We can sympathize with the fright that homeowners in the general vicinity of the Maidstone Gun Club feel at the occasional report of a bullet striking a house. However, there has yet to be any conclusive evidence that people shooting firearms at the club near the East Hampton Town Airport are responsible. Instead, club members say, rogue shooters in the woods are the most likely culprits. But the question remains and is at the heart of a lawsuit that could shut the members-only site for good. A state judge ordered the club temporarily closed on Dec. 2 in response to the neighbors’ suit.
Members say that every precaution is taken to avoid stray bullets. Rifle shooting is confined to long, concrete tubes pointed only at a tall, earthen berm. There is an indoor pistol range in the clubhouse basement. The club said it hired a lead-reclamation company to help keep potential contamination out of groundwater.
One of the wrinkles in the gun club matter is that it is on around 97 acres of town-owned land. As such, it is one of a very few private sporting organizations to have exclusive use of public property here. However, in exchange, the police and Coast Guard are given access without charge for training. The alternative for law enforcement is to travel UpIsland to other gun ranges.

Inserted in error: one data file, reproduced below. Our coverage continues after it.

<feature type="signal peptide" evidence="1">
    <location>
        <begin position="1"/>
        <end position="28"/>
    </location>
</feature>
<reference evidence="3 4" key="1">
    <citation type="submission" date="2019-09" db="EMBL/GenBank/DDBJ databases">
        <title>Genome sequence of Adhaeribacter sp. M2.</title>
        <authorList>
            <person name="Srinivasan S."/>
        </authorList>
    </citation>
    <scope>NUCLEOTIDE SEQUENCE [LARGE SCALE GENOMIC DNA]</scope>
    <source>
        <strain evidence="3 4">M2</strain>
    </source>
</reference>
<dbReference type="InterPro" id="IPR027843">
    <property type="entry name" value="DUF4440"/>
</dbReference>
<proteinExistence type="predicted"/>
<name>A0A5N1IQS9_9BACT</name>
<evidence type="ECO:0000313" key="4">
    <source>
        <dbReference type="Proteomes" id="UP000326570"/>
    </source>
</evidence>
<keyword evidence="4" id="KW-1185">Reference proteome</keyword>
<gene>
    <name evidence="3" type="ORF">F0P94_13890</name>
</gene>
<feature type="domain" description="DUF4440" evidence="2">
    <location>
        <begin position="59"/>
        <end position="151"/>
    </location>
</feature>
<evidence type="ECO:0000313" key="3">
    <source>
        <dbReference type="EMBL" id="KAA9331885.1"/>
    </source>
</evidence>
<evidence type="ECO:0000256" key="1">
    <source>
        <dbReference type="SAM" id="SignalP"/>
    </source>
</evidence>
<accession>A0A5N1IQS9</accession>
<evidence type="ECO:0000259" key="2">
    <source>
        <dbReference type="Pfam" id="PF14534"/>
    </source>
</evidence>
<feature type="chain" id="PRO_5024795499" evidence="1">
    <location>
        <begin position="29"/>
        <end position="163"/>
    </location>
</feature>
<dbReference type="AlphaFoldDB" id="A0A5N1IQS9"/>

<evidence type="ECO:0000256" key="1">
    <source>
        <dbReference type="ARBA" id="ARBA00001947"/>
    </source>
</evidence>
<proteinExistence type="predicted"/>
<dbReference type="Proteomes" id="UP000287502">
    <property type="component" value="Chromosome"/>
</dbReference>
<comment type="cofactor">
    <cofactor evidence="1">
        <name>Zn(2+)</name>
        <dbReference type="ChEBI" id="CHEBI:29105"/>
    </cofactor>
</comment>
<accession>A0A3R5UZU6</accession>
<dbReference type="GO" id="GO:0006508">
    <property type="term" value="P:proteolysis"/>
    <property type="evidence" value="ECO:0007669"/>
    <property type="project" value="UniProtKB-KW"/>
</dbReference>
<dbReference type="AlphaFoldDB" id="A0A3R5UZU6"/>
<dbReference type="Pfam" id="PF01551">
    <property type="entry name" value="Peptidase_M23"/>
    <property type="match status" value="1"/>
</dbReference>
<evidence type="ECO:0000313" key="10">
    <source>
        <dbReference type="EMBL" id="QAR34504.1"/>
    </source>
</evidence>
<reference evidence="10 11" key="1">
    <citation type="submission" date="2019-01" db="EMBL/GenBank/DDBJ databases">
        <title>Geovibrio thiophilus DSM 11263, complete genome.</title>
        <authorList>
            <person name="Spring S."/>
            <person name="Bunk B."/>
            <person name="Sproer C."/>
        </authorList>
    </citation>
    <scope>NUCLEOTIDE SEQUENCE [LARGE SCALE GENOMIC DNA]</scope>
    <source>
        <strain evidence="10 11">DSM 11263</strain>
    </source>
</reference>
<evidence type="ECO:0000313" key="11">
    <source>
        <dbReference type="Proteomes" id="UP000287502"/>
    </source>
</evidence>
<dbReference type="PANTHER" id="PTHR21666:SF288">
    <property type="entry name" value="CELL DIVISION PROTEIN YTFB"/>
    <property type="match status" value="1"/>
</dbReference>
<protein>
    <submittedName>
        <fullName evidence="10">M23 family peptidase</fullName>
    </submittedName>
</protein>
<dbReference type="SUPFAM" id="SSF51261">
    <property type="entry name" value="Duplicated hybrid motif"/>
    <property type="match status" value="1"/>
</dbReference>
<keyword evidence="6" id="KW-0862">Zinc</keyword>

The sad truth is that police and other law enforcement officers daily face a population armed to the teeth. Adequate preparation for potentially fatal encounters is an absolute must, even here, and there is no substitute for practice with an actual firearm. Video simulations simply do not measure up.
Accidental injury and death from guns is disturbingly common. Just last week, a woman in Florida was shot and wounded after her granddaughter got hold of a pistol that had been left in the driver’s seat back pocket. A Staten Island teenager died the week before after being shot by his older brother in what police said was an accident. In a 2020 study, researchers at the University of Pennsylvania and Columbia University estimated that about 330 people a day in the U.S. suffered nonfatal firearm injuries.
The Centers for Disease Control says that suicide is the second-most common cause of death among children from 10 to 14 and third-most among Americans ages 15 to 24, many of which involved the use of a firearm. The serious culture of safety promoted by gun clubs can help keep weapons out of the hands of at-risk individuals. Even a single life saved or injury avoided is worth it.
For ordinary gun owners, the safety protocols stressed at the Maidstone Gun Club and places like it are also in the public interest. In fact, it might make sense for the club to expand its public education mission.
Unfortunately, there are more guns than people in the United States and they are not going away any time soon. The more Americans who are skilled in their proper handling, care, and storage the better.